The Volkswagen Beetle has inspired love since first hitting U.S. shores in 1949.

It’s a Bug Thing
How the VW Beetle became a cultural phenomenon

February 2, 2018 

The first Volkswagen Beetle arrived on American shores in 1949. But, seven years later, in 1956, the model was so rare that VW owners “would honk and wave at one another as though to long-lost family,” remembers Betty Gordon, a first-generation Beetle owner from Rochester, New York. “It was fun!”

Twelve years later, in 1969, the VW Beetle was one of the world’s best-selling vehicles. It went on to become the most-produced car in history. While production of the U.S.-spec Beetle ended in 1979, the last air-cooled Beetle rolled off an assembly line in South America in 2003, ending a record 65-year run, with over 21 million Beetles produced. In 1998 and again in 2012, updated Beetle models had successful retro relaunches.

Somewhere along the line, the VW Beetle went from car to cultural phenomenon.

Its aerodynamic design, four-wheel suspension, low center of gravity, and use of lightweight alloys made the original Beetle more advanced than nearly any car of its time. But there was so much more to the original Beetle that has made it the cultural icon it is today.

A black and white photo of historic Beetle, shown from the front.
Instantly Recognizable

Arriving in an era when American cars were big and ostentatious, the Beetle was deliberately smaller. With its ladybug shape, smile-like hood, bugged-out eyes, and rounded fenders, the Beetle oozed personality and was instantly recognizable. The air-cooled, horizontally opposed, four-cylinder engine with its chrome-tipped dual exhausts had a unique sound, too.

A detail shot of a historic Beetle with the rear hatch open to show the air-cooled engine.
Practical yet Surprising 

With room for four and a price tag of around $1,600 in the early-to-mid-1950s, Beetles were a bargain. From the beginning, maintenance was simple and parts and service were readily available from local dealers — unusual for an import at the time.

The rear-engine design gave the Beetle exceptional traction. In the Blizzard of 1964, Richard Weeks put tire chains on his model and plowed two-foot snowdrifts from his Ridgefield, Connecticut driveway. His son, Dan, still remembers riding along as the drifts billowed off the Beetle’s rounded fenders. “Even snowplows were getting stuck. We felt invincible!” he says.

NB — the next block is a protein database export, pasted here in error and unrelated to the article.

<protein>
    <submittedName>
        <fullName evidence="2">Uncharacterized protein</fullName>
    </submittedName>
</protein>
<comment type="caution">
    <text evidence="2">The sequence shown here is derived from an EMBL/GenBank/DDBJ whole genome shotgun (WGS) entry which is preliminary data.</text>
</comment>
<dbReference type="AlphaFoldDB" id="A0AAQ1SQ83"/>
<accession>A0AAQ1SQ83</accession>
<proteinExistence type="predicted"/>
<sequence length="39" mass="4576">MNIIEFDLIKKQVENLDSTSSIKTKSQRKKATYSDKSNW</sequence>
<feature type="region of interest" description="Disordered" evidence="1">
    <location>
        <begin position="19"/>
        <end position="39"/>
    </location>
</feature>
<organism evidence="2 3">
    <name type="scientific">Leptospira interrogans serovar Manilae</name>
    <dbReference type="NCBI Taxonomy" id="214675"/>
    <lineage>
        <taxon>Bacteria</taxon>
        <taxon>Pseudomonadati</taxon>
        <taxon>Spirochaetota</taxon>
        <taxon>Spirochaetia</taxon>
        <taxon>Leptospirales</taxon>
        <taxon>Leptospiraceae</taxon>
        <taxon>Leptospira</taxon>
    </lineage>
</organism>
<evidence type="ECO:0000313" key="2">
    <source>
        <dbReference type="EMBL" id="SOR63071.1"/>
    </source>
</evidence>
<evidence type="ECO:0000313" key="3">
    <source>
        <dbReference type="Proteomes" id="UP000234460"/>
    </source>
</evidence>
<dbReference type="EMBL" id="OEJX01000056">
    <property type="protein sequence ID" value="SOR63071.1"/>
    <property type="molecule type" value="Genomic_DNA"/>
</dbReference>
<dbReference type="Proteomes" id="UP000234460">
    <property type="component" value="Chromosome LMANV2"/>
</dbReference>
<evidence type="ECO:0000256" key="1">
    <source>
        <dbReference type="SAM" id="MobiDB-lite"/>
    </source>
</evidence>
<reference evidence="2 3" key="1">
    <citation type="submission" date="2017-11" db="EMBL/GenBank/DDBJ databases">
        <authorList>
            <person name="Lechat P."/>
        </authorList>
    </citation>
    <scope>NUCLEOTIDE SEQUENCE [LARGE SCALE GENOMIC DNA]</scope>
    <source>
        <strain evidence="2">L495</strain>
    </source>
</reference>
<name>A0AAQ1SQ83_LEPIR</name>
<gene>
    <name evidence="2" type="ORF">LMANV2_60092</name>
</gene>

Meanwhile, on the West Coast, lightweight fiberglass bodies that bolted to the one-piece VW chassis were starting to be used. These dune buggies were the original vehicles used to combine sports car performance with off-road ability. The “Baja Bugs” with cut-off fenders, souped-up engines, and beefed-up suspensions followed, dominating off-road racing for decades. The easily removable bodies and one-piece floor pans made a number of custom configurations possible.

On the track, “Formula V” (for VW) race cars used Beetle engines, suspensions, and chassis and became one of the most popular entry-level racing classes. There were even drag-racing Beetle vehicles, modified to produce hundreds of horsepower.



The Beetle became the triumphant underdog in the United States: It represented simplicity, efficiency, modesty, and timeless design — a change from the conventional 1950s “bigger-is-better” mindset. While American automakers scrambled to design and produce compact models, VW already had a proven product.

Detail images of a restored 1968 Volkswagen Beetle.

By 1968, when this restored example was built, the Beetle was well on the way to becoming the most popular car in the world. It received virtually no major design changes during its original 65-year run – just continual improvements.

During the countercultural 1960s and 70s, the Beetle resonated with a rising anti-materialist, nonconformist ethic and symbolized a power-to-the-people freedom to travel inexpensively. The now iconic symbols of the Beetle with surfboards on California beaches and adorned with peace symbols at Woodstock came from the counterculture’s embrace.


Today, the air-cooled original VW Beetle vehicles are increasingly collectible. There are dozens and dozens of vintage VW owners’ clubs in the United States with selling prices of some pristine restored versions rivaling the new Beetle.

Tim Molzen, a classic car dealer in Merrill, Iowa, owns an immaculate coral-colored 1968 Beetle. He doesn’t even list a price for the car on his website. “I really don’t want to sell it,” he confides.

Perhaps that’s because unlike exotic special-interest cars, the Beetle seems to have universal appeal.

“If you pull up to a car show in that Beetle, people crowd around,” Molzen says. “They’re iconic. Everybody knows someone who’s owned one, or they’ve owned one themselves. They’re fun to drive, too — a nimble-handling little car.”


A profile shot of a 2014 Volkswagen Beetle nose to nose with a 1949.

After a two-decade hiatus in the North American market, VW launched the New Beetle in 1999. A second-generation retro Beetle followed in 2012. If anything, it looked even more true to the original – but with attitude.